Written and compiled in the 1970s but facing virtually no prospect of being published in communist Czechoslovakia, “Responses” and “Kafka’s Prague” first appeared together in 1984 with the exile publishing house Index based in Cologne, Germany. The text discusses Kolář’s influences and his wide variety of collage techniques as well as his views on art and literature in general. “Kafka’s Prague” is a series of color crumplages of Prague’s buildings, streets, squares, and gardens accompanied by short extracts from Franz Kafka’s work, which was likewise banned by the regime, as a sort of homage to the city whose artistic vitality was being snuffed out by communist repression. Taken together, the result is a fascinating document akin to an artist’s book that captures Kolář’s creative flux at a particular moment in time.
Crumplage is a technique developed by Kolář in which a sheet of paper or reproduction is crumpled at random and then flattened out and pasted onto a backing, creating a deformation of the original image or a new image. As he explained it in his Dictionary of Methods: “Crumplage washed over me on a huge wave of gesturalism during a period when the graphic artist Vladimír Boudník was running his marathon in Bohemia fueled to the hilt by Explosionalism and structural prints. The first crumplages I made were monochrome, either white or black. Anyone can crumple wet paper, and if that doesn’t work, all you need to do is toss a few magazine pages onto the sidewalk in the rain. The rain and the trampling of passersby or the tires of cars will do the trick. Believe me, I’ve tried this many times, and Boudník was the only one who didn’t thumb his nose at me. This didn’t surprise me. He was one of the very few who knew how to read a picture in creases, on walls, etc. ... The analogies to events in life and explosions of fate, which can ‘crumple’ a person so suddenly and profoundly that the consequences of such an inner tornado can never be smoothed or straightened out, convinced me that this technique of mine was indeed useful for gaining insight.”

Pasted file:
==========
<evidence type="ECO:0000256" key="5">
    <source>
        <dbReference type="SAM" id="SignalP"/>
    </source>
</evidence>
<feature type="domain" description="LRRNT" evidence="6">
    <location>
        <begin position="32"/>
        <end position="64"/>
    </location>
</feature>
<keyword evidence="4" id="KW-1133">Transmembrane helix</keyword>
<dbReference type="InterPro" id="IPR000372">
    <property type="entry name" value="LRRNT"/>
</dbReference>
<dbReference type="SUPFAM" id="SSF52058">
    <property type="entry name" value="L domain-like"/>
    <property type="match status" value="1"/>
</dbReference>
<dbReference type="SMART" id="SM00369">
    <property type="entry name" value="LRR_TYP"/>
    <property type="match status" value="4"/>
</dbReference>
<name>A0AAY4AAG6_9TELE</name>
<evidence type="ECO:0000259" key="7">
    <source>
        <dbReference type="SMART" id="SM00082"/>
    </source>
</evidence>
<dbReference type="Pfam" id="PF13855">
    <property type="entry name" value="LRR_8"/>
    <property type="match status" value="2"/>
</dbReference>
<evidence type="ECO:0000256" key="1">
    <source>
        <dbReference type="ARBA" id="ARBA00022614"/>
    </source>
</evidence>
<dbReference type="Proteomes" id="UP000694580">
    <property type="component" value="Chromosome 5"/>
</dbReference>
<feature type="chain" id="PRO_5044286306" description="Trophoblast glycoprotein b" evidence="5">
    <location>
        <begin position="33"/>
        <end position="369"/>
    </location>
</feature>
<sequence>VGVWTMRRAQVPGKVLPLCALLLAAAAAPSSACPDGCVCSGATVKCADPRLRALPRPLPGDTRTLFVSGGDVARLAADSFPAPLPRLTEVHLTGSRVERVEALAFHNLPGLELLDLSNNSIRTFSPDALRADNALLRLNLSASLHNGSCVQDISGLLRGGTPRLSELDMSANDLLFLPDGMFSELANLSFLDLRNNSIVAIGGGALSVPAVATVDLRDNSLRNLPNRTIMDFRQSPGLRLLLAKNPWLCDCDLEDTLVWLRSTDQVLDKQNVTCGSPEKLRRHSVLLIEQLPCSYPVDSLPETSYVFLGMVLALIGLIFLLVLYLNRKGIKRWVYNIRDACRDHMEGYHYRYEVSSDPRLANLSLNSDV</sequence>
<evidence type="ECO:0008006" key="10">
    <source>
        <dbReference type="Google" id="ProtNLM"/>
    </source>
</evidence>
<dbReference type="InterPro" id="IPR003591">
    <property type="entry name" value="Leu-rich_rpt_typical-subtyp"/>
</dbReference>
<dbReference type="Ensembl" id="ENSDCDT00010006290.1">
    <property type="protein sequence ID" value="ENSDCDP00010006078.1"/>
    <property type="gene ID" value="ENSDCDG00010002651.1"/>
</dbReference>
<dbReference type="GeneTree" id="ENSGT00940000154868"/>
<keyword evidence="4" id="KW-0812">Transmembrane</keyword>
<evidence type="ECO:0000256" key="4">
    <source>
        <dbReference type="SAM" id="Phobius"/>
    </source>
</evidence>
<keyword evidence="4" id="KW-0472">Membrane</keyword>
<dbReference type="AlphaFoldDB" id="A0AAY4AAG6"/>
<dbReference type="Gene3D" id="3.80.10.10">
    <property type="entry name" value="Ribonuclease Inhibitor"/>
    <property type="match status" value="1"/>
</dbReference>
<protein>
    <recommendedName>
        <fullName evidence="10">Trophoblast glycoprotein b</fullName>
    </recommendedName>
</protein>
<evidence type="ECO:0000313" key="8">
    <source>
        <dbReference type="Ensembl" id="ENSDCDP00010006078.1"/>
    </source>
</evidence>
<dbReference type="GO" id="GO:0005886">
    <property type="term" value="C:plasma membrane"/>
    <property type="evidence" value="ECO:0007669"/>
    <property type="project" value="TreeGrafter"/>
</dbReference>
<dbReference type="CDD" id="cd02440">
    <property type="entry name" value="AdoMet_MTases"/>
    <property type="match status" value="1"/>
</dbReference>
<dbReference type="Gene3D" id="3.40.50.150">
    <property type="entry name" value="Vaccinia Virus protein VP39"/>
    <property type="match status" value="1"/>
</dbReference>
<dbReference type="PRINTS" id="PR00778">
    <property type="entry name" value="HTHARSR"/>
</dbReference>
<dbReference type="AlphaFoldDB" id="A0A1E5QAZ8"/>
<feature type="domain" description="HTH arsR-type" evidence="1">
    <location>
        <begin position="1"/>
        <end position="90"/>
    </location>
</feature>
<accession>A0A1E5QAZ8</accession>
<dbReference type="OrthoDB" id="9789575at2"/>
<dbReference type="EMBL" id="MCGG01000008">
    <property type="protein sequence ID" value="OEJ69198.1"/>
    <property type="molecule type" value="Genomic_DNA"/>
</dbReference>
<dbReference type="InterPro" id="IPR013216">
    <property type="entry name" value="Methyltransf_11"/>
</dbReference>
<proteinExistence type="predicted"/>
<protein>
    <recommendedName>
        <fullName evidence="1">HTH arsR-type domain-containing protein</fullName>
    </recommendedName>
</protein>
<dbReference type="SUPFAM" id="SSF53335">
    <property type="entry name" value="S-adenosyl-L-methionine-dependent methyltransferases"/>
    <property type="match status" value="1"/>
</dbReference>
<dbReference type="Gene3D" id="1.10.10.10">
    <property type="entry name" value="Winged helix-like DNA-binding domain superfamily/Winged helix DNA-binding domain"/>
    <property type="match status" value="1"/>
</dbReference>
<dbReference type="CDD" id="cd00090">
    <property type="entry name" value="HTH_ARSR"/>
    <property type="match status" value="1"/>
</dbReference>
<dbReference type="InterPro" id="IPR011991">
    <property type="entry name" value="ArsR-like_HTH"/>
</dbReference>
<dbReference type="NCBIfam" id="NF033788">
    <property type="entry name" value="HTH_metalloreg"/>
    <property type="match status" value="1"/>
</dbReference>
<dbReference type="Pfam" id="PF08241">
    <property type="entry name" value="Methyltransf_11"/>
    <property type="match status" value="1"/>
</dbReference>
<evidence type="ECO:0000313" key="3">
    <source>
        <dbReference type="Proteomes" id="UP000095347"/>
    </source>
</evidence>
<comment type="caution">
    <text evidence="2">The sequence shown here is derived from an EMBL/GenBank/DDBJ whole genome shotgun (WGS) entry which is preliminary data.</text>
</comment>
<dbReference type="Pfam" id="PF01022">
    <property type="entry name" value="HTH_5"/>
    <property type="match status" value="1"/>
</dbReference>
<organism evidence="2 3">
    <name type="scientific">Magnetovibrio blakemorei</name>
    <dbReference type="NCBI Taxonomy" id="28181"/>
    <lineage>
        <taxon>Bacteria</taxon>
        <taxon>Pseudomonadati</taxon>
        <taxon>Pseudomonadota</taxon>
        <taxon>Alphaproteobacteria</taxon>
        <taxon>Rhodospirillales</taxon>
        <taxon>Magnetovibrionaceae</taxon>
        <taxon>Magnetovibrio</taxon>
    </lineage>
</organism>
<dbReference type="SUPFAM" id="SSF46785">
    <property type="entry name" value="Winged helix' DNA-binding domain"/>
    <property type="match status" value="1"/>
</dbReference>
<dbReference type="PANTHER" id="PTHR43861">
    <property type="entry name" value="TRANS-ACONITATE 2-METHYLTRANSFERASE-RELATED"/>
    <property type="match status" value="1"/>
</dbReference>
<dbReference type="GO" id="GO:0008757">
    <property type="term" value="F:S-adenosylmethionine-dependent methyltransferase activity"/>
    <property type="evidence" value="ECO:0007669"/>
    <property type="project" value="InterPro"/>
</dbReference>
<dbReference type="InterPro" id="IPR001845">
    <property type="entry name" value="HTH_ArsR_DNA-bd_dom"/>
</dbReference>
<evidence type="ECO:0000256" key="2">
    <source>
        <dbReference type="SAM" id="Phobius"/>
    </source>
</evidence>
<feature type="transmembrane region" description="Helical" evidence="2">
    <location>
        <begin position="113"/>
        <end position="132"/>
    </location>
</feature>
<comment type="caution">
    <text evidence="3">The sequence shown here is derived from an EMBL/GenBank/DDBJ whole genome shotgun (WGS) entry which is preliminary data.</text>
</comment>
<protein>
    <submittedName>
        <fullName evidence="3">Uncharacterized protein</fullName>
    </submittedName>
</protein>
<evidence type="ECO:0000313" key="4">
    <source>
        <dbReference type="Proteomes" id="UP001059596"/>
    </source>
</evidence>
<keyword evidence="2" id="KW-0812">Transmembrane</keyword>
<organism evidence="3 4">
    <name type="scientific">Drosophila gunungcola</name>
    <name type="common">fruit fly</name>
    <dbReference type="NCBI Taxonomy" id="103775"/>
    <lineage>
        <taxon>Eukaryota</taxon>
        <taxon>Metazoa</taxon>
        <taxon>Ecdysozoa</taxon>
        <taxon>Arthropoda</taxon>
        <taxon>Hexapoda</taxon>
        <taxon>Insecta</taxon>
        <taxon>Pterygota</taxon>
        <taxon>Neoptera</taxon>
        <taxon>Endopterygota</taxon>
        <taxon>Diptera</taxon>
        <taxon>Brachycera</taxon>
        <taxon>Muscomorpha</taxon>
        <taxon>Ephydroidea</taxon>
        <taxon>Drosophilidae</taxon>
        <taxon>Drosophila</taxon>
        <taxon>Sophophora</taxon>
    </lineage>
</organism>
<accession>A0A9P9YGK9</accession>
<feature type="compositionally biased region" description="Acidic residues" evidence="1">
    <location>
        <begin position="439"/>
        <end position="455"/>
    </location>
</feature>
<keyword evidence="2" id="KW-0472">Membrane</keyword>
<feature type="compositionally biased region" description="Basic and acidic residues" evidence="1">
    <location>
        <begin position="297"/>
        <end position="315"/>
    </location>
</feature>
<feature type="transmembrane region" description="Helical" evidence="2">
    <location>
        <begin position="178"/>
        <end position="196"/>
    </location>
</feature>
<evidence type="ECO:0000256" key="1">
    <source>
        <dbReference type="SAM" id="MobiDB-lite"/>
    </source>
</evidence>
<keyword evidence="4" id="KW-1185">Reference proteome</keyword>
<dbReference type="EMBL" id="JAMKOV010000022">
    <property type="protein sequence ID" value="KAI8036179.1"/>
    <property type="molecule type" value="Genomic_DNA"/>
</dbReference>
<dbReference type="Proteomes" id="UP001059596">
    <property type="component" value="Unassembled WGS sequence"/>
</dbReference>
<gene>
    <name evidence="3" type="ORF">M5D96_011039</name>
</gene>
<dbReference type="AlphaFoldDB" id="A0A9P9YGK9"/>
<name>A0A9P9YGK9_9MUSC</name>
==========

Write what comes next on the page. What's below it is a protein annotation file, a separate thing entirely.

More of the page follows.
Jiří Kolář was a Czech poet, writer, painter, translator from French, English and German, graphic designer. Member of poetry groups Skupina 42, Umělecké besedy and Křižovatka. His work was divided between literary and visual art.
A unique and handsomely presented volume combining Responses, Czech poet/visual artist Jiri Kolar's interview-without-questions-styled reflections on art, literature and the approaches he developed with his project Kafka's Prague which combines quotes from Kafka with "crumplages" of Prague buildings and landmarks. Created during the 1970s, Kolar was unable to publish these works under the Communist regime, so they first appeared in Germany in 1984. Now they are available in English. I read his "A User's Manual" several years ago, this work shows the development of his thought and art which was ever inventive and restless. A longer review can be found here: https://roughghosts.com/2022/01/10/a-...